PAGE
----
Raimondo releases “Truth in Numbers”, a report detailing the pension crisis and offering possible solutions. She continues to work to raise public support for her proposal.
"Decades of ignoring actuarial assumptions led to lower taxpayer & employee contributions being made into the system." - Gina Raimondo (Truth in Numbers)
Read GoLocalProv's analysis of the report here.
Read the Truth in Numbers report here.
Governor Lincoln Chafee and General Treasurer Gina Raimondo present their pension reform legislation proposal before a joint session of the General Assembly.
“Our fundamental goal throughout this process has been to provide retirement security through reforms that are fair to the three main interested parties: retirees, current employees and the taxpayer…I join the General Treasurer in urging the General Assembly to take decisive action and adopt these reforms.”- Gov. Lincoln Chafee
Head of Rhode Island firefighters’ union accuses Raimondo of “cooking the books” to create a pension problem where one did not exist. Paul Valletta Jr. states that Raimondo raised Rhode Islanders’ assumed mortality rate to increase liability to the state, using data from 1994 instead of updated information from 2008, and lowered the anticipated rate of return on state investments.
“You’re going after the retirees! In this economic time, how could you possibly take a pension away?” Paul Valletta Jr (Head of RI Firefighters' Union)
Read more from the firefighters' battle with Raimondo here.
Check out the New York Times' take on RI's pension crisis here.
November 17, 2011
The Rhode Island Retirement Security Act (RIRSA) is enacted by the General Assembly with bipartisan support in both chambers. RIRSA’s passing is slated to reduce the unfunded liability of RI’s pension system and increase its funding status by $3 billion and 60% respectively, level contributions to the pension system by taxpayers, save municipalities $100 million through lessened contributions to teacher and MERS pension systems, and lower the cost of borrowing.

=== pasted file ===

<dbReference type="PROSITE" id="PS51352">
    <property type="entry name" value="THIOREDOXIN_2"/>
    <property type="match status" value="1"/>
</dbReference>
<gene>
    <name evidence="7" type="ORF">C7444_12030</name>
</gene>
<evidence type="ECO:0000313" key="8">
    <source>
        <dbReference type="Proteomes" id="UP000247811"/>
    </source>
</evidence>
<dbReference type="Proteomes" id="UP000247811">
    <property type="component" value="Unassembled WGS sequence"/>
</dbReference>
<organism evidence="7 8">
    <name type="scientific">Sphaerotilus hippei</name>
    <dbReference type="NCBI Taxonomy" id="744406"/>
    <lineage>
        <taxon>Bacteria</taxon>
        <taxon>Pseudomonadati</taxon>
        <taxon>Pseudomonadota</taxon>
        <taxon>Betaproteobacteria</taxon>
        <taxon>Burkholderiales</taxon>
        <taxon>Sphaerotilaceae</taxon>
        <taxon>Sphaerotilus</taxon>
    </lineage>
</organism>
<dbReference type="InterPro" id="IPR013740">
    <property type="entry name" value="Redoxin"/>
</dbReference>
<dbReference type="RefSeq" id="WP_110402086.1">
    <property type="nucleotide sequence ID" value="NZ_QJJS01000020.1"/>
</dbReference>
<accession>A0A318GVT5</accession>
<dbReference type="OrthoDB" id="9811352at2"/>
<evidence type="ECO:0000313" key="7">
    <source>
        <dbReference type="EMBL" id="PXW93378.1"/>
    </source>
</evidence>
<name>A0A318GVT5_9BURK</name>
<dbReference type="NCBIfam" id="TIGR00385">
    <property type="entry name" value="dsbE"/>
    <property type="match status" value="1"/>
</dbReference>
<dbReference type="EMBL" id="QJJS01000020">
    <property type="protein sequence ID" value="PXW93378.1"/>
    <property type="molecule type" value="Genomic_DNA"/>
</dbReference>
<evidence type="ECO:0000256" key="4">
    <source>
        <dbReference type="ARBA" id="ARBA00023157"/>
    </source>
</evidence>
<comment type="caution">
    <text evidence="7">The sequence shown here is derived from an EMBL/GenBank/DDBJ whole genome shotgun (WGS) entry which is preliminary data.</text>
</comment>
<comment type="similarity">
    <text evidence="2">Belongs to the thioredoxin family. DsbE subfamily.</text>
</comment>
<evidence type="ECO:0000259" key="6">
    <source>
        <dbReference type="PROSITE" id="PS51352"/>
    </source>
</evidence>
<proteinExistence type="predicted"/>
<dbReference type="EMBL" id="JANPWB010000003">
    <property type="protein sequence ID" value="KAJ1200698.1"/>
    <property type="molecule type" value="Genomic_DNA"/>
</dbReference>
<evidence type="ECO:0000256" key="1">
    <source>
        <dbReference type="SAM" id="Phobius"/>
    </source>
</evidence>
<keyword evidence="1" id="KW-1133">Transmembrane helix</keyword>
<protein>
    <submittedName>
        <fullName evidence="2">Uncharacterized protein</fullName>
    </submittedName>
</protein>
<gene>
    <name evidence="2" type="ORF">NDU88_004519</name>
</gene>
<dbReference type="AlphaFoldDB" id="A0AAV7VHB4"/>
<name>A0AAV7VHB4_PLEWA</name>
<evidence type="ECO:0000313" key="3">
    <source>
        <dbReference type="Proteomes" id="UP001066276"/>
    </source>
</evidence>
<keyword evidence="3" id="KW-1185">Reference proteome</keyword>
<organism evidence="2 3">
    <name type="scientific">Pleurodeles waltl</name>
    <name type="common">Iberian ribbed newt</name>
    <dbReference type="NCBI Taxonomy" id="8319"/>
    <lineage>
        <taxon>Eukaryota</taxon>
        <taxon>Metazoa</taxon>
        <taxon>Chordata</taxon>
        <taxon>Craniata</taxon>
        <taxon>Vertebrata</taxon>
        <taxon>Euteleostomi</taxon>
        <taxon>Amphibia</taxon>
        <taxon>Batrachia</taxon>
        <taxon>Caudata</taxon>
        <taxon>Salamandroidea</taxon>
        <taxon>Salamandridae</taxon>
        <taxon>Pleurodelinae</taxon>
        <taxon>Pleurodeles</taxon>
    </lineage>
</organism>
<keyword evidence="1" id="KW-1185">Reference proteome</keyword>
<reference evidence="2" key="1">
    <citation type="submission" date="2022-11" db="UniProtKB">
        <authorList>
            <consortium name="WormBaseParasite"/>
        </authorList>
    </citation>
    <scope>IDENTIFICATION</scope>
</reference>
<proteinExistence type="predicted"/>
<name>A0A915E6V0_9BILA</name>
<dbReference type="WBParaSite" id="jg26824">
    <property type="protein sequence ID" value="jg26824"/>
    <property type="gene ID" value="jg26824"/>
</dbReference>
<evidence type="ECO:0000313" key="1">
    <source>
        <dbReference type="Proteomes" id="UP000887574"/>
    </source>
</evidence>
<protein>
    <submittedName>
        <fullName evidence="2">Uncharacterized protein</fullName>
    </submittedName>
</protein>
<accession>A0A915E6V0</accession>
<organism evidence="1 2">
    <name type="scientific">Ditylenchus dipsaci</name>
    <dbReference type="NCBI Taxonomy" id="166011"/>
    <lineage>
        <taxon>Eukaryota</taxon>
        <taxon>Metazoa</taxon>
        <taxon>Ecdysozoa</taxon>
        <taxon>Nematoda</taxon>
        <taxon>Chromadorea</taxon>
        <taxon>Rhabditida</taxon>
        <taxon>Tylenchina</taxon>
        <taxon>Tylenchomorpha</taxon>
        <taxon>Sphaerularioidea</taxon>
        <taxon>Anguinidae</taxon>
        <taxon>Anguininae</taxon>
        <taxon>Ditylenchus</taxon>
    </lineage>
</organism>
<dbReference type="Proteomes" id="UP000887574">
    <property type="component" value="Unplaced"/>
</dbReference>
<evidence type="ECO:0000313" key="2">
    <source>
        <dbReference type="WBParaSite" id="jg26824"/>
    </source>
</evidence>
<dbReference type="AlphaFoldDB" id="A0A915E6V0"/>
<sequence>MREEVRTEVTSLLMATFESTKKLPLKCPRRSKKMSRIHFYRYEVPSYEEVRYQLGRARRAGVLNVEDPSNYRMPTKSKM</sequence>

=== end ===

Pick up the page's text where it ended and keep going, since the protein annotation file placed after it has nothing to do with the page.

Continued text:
Read more from GoLocalProv here.
November 18, 2011
Governor Lincoln Chafee signs RIRSA into law. According to a December 2011 Brown University poll, 60% of Rhode Island residents support the reform. Following its enactment, Raimondo holds regional sessions to educate public employees on the effects of the legislation on their retirement benefits.
Read about how Rhode Islanders react to RIRSA here.
Raimondo hosts local workshops to explain the pension reforms across Rhode Island. She also receives national attention for her contributions to the state’s pension reforms. The reforms are given praise and many believe Rhode Island will serve as a template for other States’ future pension reforms.
Read about the pension workshop here.
Read Raimondo's feature in Institutional Investor here.
March - April 2012
Raimondo opposes Governor Chafee’s proposal to cut pension-funded deposits. She continued to provide workshops on the pension reforms.“The present law is sound fiscal policy and should remain unchanged.” -George Nee (Rhode Island AFL-CIO President)See WPRI's coverage of Chafee's attempt to cut pension fund deposits here.
December 5, 2012
Raimondo publicly opposes Governor Chafee’s meetings with union leaders in an effort to avoid judicial rulings on the pension reform package. In response, Chafee issues a statement supporting the negotiations.
Read more about Raimondo's opposition here.
Read about Chafee's statement http://www.golocalprov.com/news/new-chafee-issues-statement-supporting-pension-negotiations/">here.
Led by the Rhode Island State Association of Fire Fighters, unions protest the 2011 pension reform outside of the Omni Providence where Governor Lincoln Chafee and General Treasurer Gina Raimondo conduct a national conference of bond investors.
Read about Raimondo's discussion of distressed municipalities here.
The pension plan comes under increased scrutiny as a result of the involvement of hedge funds and private equity firms. Reports show that $200 million of the state pension fund was lost in 2012.
"In short, impressive educational credentials and limited knowledge of investment industry realities made Raimondo ideally suited to champion private equity’s public pension money grab." - Ted Seidle (Forbes)
Read GoLocalProv's coverage of the State Pension Fund's losses here.
Read Ted Seidle's criticism of Raimondo in Forbes.
Reports show that the State’s retirement system increased in 2013 by $20 million despite the reforms being put into effect the previous year.
Read GoLocalProv's investigation into the rising pension costs here.
Matt Taibbi publishes an article in Rolling Stone detailing Raimondo’s use of hedge funds as a questionably ethical tool to aid with pension reform.
Read Taibbi's article in Rolling Stone.
Read GoLocalProv's response to Taibbi here.
As Raimondo eyes the role of Governor of Rhode Island in 2014, more behind-the-curtain information about the 2011 pension reform comes to light.
Read more from GoLocalProv about the players in the pension battle here.